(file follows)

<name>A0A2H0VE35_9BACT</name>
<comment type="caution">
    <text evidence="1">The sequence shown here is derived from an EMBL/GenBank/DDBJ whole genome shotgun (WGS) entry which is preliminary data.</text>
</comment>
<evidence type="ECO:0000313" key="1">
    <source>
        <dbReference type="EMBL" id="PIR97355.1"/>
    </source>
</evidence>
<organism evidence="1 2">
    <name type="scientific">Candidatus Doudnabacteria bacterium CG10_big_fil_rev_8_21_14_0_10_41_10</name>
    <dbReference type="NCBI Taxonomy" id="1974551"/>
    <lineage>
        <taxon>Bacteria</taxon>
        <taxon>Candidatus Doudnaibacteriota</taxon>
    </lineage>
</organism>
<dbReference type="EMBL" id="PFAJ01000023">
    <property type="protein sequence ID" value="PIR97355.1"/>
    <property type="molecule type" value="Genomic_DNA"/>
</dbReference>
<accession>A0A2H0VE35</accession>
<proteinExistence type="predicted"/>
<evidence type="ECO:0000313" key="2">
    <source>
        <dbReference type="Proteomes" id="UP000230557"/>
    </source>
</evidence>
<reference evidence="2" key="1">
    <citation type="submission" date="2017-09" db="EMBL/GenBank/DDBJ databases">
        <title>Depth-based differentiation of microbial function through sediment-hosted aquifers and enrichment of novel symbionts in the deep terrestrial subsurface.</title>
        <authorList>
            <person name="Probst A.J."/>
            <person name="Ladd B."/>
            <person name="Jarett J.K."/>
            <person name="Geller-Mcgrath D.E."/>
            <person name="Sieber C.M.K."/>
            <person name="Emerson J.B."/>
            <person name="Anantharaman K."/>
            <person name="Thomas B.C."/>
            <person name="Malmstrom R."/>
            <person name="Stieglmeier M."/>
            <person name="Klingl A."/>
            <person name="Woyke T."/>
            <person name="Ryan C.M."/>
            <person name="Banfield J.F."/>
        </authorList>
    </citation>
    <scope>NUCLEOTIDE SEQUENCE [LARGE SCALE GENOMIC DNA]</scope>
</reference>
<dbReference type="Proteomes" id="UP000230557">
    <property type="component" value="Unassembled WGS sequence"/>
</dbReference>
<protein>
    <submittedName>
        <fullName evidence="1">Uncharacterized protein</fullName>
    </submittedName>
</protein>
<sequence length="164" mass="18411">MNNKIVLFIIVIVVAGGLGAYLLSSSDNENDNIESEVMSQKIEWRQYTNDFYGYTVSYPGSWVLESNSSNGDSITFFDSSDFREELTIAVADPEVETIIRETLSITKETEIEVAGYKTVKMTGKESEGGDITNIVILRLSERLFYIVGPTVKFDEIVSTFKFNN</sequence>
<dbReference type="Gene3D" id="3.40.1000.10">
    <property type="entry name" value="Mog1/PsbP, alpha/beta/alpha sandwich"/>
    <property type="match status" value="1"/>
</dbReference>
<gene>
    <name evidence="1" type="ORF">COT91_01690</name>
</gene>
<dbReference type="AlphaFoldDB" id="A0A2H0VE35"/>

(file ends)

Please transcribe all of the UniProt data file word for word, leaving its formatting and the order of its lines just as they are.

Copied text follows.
<name>A0A2H0VE35_9BACT</name>
<comment type="caution">
    <text evidence="1">The sequence shown here is derived from an EMBL/GenBank/DDBJ whole genome shotgun (WGS) entry which is preliminary data.</text>
</comment>
<evidence type="ECO:0000313" key="1">
    <source>
        <dbReference type="EMBL" id="PIR97355.1"/>
    </source>
</evidence>
<organism evidence="1 2">
    <name type="scientific">Candidatus Doudnabacteria bacterium CG10_big_fil_rev_8_21_14_0_10_41_10</name>
    <dbReference type="NCBI Taxonomy" id="1974551"/>
    <lineage>
        <taxon>Bacteria</taxon>
        <taxon>Candidatus Doudnaibacteriota</taxon>
    </lineage>
</organism>
<dbReference type="EMBL" id="PFAJ01000023">
    <property type="protein sequence ID" value="PIR97355.1"/>
    <property type="molecule type" value="Genomic_DNA"/>
</dbReference>
<accession>A0A2H0VE35</accession>
<proteinExistence type="predicted"/>
<evidence type="ECO:0000313" key="2">
    <source>
        <dbReference type="Proteomes" id="UP000230557"/>
    </source>
</evidence>
<reference evidence="2" key="1">
    <citation type="submission" date="2017-09" db="EMBL/GenBank/DDBJ databases">
        <title>Depth-based differentiation of microbial function through sediment-hosted aquifers and enrichment of novel symbionts in the deep terrestrial subsurface.</title>
        <authorList>
            <person name="Probst A.J."/>
            <person name="Ladd B."/>
            <person name="Jarett J.K."/>
            <person name="Geller-Mcgrath D.E."/>
            <person name="Sieber C.M.K."/>
            <person name="Emerson J.B."/>
            <person name="Anantharaman K."/>
            <person name="Thomas B.C."/>
            <person name="Malmstrom R."/>
            <person name="Stieglmeier M."/>
            <person name="Klingl A."/>
            <person name="Woyke T."/>
            <person name="Ryan C.M."/>
            <person name="Banfield J.F."/>
        </authorList>
    </citation>
    <scope>NUCLEOTIDE SEQUENCE [LARGE SCALE GENOMIC DNA]</scope>
</reference>
<dbReference type="Proteomes" id="UP000230557">
    <property type="component" value="Unassembled WGS sequence"/>
</dbReference>
<protein>
    <submittedName>
        <fullName evidence="1">Uncharacterized protein</fullName>
    </submittedName>
</protein>
<sequence length="164" mass="18411">MNNKIVLFIIVIVVAGGLGAYLLSSSDNENDNIESEVMSQKIEWRQYTNDFYGYTVSYPGSWVLESNSSNGDSITFFDSSDFREELTIAVADPEVETIIRETLSITKETEIEVAGYKTVKMTGKESEGGDITNIVILRLSERLFYIVGPTVKFDEIVSTFKFNN</sequence>
<dbReference type="Gene3D" id="3.40.1000.10">
    <property type="entry name" value="Mog1/PsbP, alpha/beta/alpha sandwich"/>
    <property type="match status" value="1"/>
</dbReference>
<gene>
    <name evidence="1" type="ORF">COT91_01690</name>
</gene>
<dbReference type="AlphaFoldDB" id="A0A2H0VE35"/>